Short Stories, Irish literature, Classics, Modern Fiction, Contemporary Literary Fiction, The Japanese Novel, Post Colonial Asian Fiction, The Legacy of the Austro-Hungarian Empire and quality Historical Novels are Among my Interests

Friday, November 22, 2019

When We Were Nearly Young - A Short Story by Mavis Gallant - first published October 7, 1960 in The New Yorker

Buried in Print’s Mavis Gallant Project

When We Were Nearly Young - A Short Story by Mavis Gallant - first published October 7, 1960 in The New Yorker .  Included in the collection, In Transit as well as The Collected Short Stories of Mavis Gallant.

Mavis Gallant

April 11, 1922 - Montreal

1950 - moves to Paris

September 1, 1951- publishes, in The New Yorker, her first short story.  She would publish 116 stories in The New Yorker. 

February 18, 2014 - passes away in her beloved Paris

I am reading along as best I can, having access to only about half of her stories, with Buried in Print on their read through of the Short Stories of Mavis Gallant.

Here is how the story begins

“IN MADRID, NINE years ago, we lived on the thought of money. Our friendships were nourished with talk of money we expected to have, and what we intended to do when it came. There were four of us–two men and two girls. The men, Pablo and Carlos, were cousins. Pilar was a relation of theirs. I was not Spanish and not a relation, and a friend almost by mistake. The thing we had in common was that we were all waiting for money.”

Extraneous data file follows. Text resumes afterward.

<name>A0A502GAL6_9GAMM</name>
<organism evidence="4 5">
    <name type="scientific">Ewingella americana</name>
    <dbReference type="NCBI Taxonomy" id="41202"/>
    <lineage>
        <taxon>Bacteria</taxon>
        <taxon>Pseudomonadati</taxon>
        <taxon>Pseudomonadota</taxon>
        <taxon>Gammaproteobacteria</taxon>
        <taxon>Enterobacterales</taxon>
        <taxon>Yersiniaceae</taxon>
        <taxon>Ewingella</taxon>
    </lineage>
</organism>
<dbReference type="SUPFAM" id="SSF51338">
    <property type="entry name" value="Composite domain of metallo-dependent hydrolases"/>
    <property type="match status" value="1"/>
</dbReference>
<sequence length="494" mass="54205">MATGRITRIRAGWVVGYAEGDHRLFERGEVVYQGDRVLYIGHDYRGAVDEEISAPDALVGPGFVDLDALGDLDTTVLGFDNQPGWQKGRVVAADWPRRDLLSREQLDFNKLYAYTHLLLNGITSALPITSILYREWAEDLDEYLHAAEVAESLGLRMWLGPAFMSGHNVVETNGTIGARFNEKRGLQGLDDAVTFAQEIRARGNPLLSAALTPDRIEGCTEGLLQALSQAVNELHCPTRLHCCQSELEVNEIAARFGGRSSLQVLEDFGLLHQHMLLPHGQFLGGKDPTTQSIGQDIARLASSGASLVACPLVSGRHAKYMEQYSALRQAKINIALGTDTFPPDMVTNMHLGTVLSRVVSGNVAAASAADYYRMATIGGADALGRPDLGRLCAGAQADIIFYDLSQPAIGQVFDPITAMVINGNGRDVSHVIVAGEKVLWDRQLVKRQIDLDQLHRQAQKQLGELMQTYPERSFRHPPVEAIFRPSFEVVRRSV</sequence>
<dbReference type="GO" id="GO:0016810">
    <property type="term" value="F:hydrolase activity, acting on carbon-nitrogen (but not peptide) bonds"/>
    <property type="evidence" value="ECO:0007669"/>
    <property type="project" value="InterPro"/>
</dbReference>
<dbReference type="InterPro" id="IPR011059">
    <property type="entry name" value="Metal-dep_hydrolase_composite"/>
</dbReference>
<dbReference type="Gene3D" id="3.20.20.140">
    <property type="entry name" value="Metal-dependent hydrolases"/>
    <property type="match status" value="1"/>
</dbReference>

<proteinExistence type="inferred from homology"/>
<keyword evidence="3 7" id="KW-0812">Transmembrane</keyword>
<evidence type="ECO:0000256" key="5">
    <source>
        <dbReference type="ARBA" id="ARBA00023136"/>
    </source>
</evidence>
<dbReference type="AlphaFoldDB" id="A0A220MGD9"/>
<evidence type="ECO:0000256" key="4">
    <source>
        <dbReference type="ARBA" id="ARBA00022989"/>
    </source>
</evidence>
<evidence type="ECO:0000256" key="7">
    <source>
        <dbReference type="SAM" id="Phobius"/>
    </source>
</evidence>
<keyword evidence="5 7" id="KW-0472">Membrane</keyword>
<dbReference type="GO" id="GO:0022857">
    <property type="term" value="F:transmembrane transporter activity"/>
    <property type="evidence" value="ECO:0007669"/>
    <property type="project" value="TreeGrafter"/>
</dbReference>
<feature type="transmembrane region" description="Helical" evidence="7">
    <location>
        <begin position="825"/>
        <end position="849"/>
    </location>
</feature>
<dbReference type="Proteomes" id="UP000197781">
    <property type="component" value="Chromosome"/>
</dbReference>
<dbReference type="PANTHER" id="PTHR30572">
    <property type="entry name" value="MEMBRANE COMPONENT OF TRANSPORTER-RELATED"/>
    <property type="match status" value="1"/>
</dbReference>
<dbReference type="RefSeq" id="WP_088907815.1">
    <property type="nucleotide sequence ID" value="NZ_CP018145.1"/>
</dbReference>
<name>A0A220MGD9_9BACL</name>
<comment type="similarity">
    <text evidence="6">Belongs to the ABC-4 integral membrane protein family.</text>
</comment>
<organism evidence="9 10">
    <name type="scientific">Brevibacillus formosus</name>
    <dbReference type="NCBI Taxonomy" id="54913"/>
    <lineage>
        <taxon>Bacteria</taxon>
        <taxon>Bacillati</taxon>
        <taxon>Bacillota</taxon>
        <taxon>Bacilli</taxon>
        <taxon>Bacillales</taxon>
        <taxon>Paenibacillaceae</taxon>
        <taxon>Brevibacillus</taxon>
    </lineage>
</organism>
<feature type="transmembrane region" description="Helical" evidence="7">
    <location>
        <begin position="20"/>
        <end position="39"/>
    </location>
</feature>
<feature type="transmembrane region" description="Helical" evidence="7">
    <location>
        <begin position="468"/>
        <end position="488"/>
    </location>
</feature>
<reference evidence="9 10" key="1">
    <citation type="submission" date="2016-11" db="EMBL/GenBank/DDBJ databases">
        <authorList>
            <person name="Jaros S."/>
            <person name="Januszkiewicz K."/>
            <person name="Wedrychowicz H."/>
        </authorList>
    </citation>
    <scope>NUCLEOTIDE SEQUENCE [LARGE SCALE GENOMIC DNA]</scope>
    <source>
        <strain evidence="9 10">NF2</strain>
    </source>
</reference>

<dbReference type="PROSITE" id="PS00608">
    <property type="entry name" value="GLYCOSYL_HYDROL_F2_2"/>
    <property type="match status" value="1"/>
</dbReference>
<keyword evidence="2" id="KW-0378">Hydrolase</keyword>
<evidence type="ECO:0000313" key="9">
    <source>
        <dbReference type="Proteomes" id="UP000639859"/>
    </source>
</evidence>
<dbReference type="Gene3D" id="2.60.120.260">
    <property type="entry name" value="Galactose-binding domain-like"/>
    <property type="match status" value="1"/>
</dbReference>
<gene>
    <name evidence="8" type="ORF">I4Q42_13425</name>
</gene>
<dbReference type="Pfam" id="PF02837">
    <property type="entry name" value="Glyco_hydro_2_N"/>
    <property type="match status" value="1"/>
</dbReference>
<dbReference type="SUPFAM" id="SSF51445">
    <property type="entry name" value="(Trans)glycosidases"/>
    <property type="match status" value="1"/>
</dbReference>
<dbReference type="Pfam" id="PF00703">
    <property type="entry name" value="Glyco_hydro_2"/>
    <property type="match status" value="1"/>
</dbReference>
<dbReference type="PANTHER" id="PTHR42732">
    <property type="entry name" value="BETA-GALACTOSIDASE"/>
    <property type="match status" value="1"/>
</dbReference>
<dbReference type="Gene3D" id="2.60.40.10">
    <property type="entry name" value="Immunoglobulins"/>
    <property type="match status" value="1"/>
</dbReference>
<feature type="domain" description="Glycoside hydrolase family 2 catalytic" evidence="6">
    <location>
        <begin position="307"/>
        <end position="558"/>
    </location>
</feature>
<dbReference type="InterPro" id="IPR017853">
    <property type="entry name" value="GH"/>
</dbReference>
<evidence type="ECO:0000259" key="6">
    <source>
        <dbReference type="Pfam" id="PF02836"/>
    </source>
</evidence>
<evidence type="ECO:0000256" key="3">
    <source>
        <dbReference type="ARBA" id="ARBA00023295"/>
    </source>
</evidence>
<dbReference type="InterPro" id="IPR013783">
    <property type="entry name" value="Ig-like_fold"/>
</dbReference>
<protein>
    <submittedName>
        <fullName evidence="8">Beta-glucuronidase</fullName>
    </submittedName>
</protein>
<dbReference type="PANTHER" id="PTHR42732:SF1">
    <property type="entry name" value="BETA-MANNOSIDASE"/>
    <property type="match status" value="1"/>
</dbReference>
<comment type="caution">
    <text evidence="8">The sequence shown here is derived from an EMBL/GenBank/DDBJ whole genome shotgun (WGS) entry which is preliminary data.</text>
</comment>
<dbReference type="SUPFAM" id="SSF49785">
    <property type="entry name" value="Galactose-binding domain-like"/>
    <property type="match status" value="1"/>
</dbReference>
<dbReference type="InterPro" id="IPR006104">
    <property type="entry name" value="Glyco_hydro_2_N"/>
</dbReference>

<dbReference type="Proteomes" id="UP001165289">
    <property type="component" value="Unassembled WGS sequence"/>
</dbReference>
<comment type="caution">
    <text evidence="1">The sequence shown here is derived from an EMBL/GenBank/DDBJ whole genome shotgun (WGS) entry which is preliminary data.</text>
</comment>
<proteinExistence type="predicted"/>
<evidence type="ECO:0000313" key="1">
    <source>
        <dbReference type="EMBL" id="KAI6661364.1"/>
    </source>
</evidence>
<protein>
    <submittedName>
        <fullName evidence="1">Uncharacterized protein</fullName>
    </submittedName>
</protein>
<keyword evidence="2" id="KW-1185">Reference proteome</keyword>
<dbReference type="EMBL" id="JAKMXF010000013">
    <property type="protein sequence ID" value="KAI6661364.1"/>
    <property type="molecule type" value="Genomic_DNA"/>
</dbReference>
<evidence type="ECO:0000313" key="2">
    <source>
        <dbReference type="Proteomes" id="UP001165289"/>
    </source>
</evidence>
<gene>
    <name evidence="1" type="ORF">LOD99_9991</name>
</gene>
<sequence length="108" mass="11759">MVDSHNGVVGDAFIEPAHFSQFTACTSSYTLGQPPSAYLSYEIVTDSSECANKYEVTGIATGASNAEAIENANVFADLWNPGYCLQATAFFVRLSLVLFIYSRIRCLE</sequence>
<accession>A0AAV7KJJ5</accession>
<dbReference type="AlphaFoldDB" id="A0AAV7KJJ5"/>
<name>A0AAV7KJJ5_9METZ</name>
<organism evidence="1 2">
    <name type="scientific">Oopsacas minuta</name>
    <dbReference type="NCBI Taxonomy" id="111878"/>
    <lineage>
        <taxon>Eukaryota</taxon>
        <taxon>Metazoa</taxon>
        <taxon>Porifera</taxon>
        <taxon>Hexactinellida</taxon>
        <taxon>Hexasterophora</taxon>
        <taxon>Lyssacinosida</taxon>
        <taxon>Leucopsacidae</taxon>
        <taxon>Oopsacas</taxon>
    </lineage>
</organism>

A number of Gallant’s stories are about persons out of their home enviorment but still loosely tied to where they came from.  The narrator of the story spends three days a week going to places people might employ to send her money, such as the offices of American Express, Cook’s travel or the post office.  We dont learn who is sending her money.  The two men are also waiting for money, one gets an allowance and one works at a bank.  The two men seem to anticipate one day getting a decent amount. They live in an unregistered pension (ths owner is evading taxes).  As Buried in Print said in her post, stories set in Pensions bring to mind Katherine  Mansfield.

Nine years in future narrator has lost touch with her friends. All dreaded passing thirty.

There is a sad feel to this story, of people with but shallow attachments.  The narrator says she hates reading. They were poor, but in the way of poor college students from rich families playing at poverty.

The project will continue until September 2020, please feel free to join in

Ambrosia Bousweau
Mel u

1 comment:

Buried In Print said...

Playing at poverty: that's an apt descriptor for sure. The whole story left me feeling restless and uncomfortable. Which is, I believe, the point. *sigh*